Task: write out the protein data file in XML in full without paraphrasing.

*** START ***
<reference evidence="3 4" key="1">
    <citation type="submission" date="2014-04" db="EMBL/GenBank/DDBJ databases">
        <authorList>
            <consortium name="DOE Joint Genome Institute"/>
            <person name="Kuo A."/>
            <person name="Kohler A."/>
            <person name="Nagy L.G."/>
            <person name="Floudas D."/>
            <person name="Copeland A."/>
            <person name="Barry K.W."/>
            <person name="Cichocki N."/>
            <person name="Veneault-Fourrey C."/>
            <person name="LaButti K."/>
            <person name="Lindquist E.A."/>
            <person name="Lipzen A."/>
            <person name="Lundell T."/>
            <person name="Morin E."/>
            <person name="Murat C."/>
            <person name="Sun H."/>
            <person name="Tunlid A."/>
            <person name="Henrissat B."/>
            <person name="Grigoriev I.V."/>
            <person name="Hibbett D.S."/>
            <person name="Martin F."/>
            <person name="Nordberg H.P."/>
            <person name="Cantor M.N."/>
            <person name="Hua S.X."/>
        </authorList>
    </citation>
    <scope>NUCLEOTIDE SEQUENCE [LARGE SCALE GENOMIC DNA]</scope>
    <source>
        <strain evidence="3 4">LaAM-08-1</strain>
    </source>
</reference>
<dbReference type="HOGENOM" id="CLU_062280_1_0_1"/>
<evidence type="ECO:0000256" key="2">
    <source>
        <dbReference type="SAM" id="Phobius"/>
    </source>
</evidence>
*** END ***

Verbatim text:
<reference evidence="3 4" key="1">
    <citation type="submission" date="2014-04" db="EMBL/GenBank/DDBJ databases">
        <authorList>
            <consortium name="DOE Joint Genome Institute"/>
            <person name="Kuo A."/>
            <person name="Kohler A."/>
            <person name="Nagy L.G."/>
            <person name="Floudas D."/>
            <person name="Copeland A."/>
            <person name="Barry K.W."/>
            <person name="Cichocki N."/>
            <person name="Veneault-Fourrey C."/>
            <person name="LaButti K."/>
            <person name="Lindquist E.A."/>
            <person name="Lipzen A."/>
            <person name="Lundell T."/>
            <person name="Morin E."/>
            <person name="Murat C."/>
            <person name="Sun H."/>
            <person name="Tunlid A."/>
            <person name="Henrissat B."/>
            <person name="Grigoriev I.V."/>
            <person name="Hibbett D.S."/>
            <person name="Martin F."/>
            <person name="Nordberg H.P."/>
            <person name="Cantor M.N."/>
            <person name="Hua S.X."/>
        </authorList>
    </citation>
    <scope>NUCLEOTIDE SEQUENCE [LARGE SCALE GENOMIC DNA]</scope>
    <source>
        <strain evidence="3 4">LaAM-08-1</strain>
    </source>
</reference>
<dbReference type="HOGENOM" id="CLU_062280_1_0_1"/>
<evidence type="ECO:0000256" key="2">
    <source>
        <dbReference type="SAM" id="Phobius"/>
    </source>
</evidence>